UPDATE: Over 165 musicians sign up to play for Harvey evacuees in Austin

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UPDATE 8.30.17: Erica Shamaly, director of the Austin Music Office, characterized Wednesday morning reports that musicians did not show up for their scheduled performance slots at the evacuation shelter at LBJ High School as a miscommunication.

Shamaly said her office was notified Tuesday afternoon that there were performance slots available as soon as 5 p.m. Tuesday or 9 a.m. Wednesday morning, but they were still working to get a process in place to assign musicians to shelters.

“We’re vetting through about 400 names and establishing a safe and regular process to get them placed. It’s just taking a little bit longer than we hoped,” she said. She said they also want to make sure to have the right kind of production volunteers available to be on site to assist the musicians, “just to be sure we’re not taking any resources away from evacuees.”

“We don’t want a situation that makes for any more stress for the volunteer coordinators at the shelters or for the evacuees themselves,” she said.

Shamaly said her office should have their process worked out so they can begin placing people on Wednesday.

UPDATE 8.29.17: On Monday afternoon, Stephanie Bergara of the Austin Music Office received a call from a colleague with a friend at the Red Cross. They were wondering if it would be possible to get some music at the Austin-area shelters for Hurricane Harvey evacuees.

She wanted to help, so Bergara passed the request along to the Austin music community via her office’s social media channels. She asked musicians who were willing to perform to contact her.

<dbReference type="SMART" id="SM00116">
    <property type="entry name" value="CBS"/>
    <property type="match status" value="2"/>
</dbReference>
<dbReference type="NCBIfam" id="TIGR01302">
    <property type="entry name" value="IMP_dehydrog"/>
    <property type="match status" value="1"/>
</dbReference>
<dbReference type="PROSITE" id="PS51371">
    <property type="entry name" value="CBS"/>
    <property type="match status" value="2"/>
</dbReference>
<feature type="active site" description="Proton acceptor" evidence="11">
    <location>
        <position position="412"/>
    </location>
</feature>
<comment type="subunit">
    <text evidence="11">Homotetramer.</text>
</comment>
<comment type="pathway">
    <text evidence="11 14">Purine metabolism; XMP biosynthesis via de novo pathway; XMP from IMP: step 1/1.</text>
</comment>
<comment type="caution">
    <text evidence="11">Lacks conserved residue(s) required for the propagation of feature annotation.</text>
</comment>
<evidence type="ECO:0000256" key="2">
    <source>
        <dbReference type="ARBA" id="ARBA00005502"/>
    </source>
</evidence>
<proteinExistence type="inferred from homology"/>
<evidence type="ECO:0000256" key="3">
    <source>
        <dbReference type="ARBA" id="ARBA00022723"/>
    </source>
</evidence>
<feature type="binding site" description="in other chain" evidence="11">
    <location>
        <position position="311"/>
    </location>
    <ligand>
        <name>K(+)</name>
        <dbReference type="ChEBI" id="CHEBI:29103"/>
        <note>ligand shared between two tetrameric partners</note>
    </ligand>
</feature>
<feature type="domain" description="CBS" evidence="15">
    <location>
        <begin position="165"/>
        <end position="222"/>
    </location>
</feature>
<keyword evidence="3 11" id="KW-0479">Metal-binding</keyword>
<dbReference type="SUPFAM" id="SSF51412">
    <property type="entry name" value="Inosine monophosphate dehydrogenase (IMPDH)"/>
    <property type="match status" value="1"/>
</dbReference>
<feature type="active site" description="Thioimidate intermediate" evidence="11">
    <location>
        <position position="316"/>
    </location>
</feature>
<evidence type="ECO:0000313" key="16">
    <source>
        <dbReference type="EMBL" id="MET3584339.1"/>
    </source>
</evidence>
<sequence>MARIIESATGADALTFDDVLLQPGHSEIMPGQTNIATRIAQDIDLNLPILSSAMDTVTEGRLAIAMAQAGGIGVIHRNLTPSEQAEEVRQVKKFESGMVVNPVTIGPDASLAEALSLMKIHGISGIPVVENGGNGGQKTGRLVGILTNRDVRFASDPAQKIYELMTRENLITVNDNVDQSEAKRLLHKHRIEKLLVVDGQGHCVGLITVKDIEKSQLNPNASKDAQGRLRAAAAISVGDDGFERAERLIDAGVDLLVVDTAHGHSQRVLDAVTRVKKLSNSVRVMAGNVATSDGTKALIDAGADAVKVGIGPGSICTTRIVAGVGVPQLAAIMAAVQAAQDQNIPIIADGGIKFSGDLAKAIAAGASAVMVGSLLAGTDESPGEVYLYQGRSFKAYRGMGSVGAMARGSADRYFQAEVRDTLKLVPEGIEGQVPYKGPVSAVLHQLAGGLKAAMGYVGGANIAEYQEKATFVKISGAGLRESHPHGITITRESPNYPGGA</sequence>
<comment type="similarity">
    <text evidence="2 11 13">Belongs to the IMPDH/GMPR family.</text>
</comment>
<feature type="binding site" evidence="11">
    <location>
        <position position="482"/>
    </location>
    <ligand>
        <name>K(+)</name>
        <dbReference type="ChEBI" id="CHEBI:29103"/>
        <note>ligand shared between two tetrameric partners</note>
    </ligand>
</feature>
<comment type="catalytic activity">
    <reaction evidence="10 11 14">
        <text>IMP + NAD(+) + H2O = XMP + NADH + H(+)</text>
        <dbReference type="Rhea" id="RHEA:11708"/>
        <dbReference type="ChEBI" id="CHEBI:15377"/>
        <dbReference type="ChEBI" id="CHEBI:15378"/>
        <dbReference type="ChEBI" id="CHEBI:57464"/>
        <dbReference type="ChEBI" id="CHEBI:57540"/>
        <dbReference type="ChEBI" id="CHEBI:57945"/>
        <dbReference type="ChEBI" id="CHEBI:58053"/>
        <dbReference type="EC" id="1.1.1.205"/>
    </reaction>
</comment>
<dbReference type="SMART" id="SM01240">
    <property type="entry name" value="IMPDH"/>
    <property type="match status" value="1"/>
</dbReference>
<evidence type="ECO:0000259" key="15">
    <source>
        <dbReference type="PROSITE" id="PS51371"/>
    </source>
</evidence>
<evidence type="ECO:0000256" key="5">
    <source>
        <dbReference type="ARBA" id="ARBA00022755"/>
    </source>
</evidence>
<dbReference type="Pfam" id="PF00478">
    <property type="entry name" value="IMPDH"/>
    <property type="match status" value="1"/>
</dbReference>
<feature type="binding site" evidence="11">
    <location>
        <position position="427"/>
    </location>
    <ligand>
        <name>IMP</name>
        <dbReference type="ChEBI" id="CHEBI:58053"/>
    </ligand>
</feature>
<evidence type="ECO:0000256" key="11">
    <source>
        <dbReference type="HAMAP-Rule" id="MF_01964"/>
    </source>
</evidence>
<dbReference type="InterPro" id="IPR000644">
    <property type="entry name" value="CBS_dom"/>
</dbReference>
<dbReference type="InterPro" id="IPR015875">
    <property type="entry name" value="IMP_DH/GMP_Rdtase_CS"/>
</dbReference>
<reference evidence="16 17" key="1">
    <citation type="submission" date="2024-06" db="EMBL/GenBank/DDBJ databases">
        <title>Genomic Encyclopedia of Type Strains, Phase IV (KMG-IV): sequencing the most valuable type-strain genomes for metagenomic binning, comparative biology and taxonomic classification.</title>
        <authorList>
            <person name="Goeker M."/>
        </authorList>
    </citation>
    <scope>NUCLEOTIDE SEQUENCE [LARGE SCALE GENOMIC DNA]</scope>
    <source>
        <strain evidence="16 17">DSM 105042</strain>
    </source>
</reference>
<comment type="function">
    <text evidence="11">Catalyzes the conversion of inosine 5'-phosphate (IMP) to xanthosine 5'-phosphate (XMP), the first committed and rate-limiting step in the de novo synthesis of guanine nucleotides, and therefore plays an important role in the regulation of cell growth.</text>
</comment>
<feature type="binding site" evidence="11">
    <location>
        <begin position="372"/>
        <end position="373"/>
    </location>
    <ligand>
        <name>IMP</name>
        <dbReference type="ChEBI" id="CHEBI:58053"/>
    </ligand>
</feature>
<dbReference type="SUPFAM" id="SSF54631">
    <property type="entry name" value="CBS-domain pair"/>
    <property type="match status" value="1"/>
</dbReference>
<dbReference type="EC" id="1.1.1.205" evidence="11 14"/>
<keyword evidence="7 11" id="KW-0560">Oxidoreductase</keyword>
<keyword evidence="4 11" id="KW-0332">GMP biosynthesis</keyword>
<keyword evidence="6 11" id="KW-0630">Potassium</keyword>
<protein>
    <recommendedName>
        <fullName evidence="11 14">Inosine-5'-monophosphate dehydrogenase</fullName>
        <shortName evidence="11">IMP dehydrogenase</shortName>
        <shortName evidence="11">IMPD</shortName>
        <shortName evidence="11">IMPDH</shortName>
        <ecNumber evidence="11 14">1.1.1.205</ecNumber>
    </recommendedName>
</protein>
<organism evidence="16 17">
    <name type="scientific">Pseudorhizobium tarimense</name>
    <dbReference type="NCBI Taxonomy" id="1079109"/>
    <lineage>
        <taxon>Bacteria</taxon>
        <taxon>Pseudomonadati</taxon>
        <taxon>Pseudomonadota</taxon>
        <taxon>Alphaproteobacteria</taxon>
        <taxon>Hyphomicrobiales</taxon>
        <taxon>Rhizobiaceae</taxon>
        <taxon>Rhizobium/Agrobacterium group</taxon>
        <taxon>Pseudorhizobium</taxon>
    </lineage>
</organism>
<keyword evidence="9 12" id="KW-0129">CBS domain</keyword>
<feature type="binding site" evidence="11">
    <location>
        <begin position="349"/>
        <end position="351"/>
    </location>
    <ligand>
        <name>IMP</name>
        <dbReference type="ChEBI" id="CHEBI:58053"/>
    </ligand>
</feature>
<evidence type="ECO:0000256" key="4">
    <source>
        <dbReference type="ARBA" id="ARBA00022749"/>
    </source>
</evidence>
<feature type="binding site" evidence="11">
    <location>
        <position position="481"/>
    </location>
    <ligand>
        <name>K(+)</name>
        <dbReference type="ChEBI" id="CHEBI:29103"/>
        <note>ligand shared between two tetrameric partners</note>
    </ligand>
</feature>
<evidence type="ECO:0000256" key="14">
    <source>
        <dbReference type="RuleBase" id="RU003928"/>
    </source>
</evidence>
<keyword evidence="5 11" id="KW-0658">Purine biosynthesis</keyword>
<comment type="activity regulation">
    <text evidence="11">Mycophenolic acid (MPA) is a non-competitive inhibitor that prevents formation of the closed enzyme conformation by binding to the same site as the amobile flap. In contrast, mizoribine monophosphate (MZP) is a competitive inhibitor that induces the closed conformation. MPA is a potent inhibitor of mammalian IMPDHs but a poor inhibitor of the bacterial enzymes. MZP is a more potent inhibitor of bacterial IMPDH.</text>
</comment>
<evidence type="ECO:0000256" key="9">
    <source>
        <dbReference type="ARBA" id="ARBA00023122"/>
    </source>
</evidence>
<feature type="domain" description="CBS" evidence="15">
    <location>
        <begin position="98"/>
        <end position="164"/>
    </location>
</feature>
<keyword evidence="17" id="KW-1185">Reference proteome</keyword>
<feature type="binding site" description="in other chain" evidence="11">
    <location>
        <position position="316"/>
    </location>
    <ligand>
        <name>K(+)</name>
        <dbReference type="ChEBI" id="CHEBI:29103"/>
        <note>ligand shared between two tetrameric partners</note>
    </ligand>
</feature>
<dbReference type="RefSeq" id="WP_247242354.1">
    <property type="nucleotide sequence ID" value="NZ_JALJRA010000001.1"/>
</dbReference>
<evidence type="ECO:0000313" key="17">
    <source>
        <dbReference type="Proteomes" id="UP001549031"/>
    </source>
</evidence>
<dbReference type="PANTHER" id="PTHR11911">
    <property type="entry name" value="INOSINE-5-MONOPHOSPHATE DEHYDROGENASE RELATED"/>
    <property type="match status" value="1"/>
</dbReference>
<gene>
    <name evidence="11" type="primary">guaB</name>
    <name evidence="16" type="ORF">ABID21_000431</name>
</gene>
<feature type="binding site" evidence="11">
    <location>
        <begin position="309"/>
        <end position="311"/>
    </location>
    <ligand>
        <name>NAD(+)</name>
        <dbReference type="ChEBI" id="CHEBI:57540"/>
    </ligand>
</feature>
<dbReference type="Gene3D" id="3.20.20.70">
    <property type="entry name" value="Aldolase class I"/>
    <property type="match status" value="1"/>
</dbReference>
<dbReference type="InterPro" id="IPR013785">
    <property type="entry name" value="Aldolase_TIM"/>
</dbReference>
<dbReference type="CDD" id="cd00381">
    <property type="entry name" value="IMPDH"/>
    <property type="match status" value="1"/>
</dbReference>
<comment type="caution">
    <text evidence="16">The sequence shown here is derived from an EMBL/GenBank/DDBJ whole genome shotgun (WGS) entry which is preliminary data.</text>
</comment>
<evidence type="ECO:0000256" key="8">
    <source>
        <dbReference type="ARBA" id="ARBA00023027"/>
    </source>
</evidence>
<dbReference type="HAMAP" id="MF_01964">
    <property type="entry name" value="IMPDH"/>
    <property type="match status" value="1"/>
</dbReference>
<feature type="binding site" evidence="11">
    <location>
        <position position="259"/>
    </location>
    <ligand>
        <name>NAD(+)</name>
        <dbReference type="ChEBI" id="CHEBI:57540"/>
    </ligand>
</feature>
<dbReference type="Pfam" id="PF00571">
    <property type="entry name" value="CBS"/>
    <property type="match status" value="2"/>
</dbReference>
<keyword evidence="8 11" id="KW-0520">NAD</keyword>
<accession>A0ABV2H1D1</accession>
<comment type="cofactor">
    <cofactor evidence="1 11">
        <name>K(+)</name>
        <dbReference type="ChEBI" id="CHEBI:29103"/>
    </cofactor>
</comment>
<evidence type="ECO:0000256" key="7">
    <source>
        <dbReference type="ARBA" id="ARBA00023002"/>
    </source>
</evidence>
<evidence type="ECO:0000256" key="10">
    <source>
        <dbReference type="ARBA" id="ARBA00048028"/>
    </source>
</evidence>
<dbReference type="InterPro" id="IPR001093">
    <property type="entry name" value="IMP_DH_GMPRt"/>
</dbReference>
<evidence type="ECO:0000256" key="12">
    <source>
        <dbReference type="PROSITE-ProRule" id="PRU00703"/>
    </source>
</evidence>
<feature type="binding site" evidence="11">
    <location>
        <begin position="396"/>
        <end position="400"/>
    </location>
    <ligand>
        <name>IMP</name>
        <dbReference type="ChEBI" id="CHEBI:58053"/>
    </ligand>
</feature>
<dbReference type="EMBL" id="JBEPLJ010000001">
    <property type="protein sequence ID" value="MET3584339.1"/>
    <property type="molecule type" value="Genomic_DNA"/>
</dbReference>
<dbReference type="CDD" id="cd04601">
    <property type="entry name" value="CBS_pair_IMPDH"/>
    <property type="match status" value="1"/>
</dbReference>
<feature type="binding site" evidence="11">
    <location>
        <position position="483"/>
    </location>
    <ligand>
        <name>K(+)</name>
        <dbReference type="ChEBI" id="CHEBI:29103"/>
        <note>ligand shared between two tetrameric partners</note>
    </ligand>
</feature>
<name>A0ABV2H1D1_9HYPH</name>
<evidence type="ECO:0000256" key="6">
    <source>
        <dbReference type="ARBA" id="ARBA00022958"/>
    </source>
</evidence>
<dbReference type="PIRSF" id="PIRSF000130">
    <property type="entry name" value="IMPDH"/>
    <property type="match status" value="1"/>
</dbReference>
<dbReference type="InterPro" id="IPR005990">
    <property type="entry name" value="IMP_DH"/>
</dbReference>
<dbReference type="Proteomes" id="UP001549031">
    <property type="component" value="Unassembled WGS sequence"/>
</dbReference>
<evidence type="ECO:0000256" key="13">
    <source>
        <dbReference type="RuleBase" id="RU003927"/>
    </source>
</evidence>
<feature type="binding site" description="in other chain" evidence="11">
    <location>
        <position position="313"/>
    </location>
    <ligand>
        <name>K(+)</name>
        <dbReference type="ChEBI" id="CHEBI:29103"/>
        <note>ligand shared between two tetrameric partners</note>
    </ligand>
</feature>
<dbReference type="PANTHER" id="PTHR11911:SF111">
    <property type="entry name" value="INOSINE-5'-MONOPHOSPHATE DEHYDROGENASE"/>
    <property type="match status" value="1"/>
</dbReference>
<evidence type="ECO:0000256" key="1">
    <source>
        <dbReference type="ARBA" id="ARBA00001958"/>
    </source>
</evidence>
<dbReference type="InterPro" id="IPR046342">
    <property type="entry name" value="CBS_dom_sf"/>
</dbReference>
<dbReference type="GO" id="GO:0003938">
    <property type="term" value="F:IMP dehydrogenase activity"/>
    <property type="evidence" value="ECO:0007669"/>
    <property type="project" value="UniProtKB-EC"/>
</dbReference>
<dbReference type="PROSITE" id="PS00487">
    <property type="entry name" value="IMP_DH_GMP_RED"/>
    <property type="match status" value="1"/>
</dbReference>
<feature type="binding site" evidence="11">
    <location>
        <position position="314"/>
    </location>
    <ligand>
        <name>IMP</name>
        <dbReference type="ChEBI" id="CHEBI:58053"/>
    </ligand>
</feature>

“It was such short notice, I didn’t know what to expect in terms of the response,” she said Tuesday morning.

On Aug. 27, 2017, Zoey Lynn Rodriguez, 8, entertained herself with balloon while waiting out Tropical Storm Harvey with 140 other evacuees at the Wilhelmina Delco Center in Austin, TX. (RESHMA KIRPALANI / AMERICAN-STATESMAN)

HOW TO HELP: Emergency groups, nonprofits aid storm-stricken Texas

Almost immediately musicians began to answer the call. Dozens of them. Less than 24 hours after she made the first post, over 165 musicians had signed up to play. Bergara said she was “incredibly overwhelmed” by the outpouring of support from the Austin community.

“It’s more than just musicians,” she said. “A lady in Bastrop emailed and said, ‘I’m not a musician, but we have a bakery in Bastrop and we want to send cupcakes to evacuees, can you tell me where to do that?’ There was a woman who wanted to drop off aromatherapy kits. Another person asked if people need visits from therapy dogs.”

“The people who are willing to support evacuees in this town,” she said, her voice catching slightly, “man, people are just coming out of the woodwork with resources.”

At this time, Bergara said, the office doesn’t have enough space or time to provide performance opportunities at the shelters for all of the musicians who responded to the call, but she said they are exploring other ideas, including the possibility of a benefit performance to plug in as many musicians as possible.

EARLIER: Monday afternoon, the City of Austin music office put out a call for musicians willing to perform at Austin-area evacuation shelters. The local shelters are at Delco Center, LBJ High School and the Burger Center. Representatives from the office said they received the request for musicians from the Red Cross.

The music office is requesting artists with serious interest in performing to email stephanie.bergara@austintexas.gov. They also request simple performance setups.

Author: Deborah Sengupta Stith

Deborah Sengupta Stith has been hanging out in dimly lit corners of the city soaking in the music scene for almost 20 years. Twitter: @deborific

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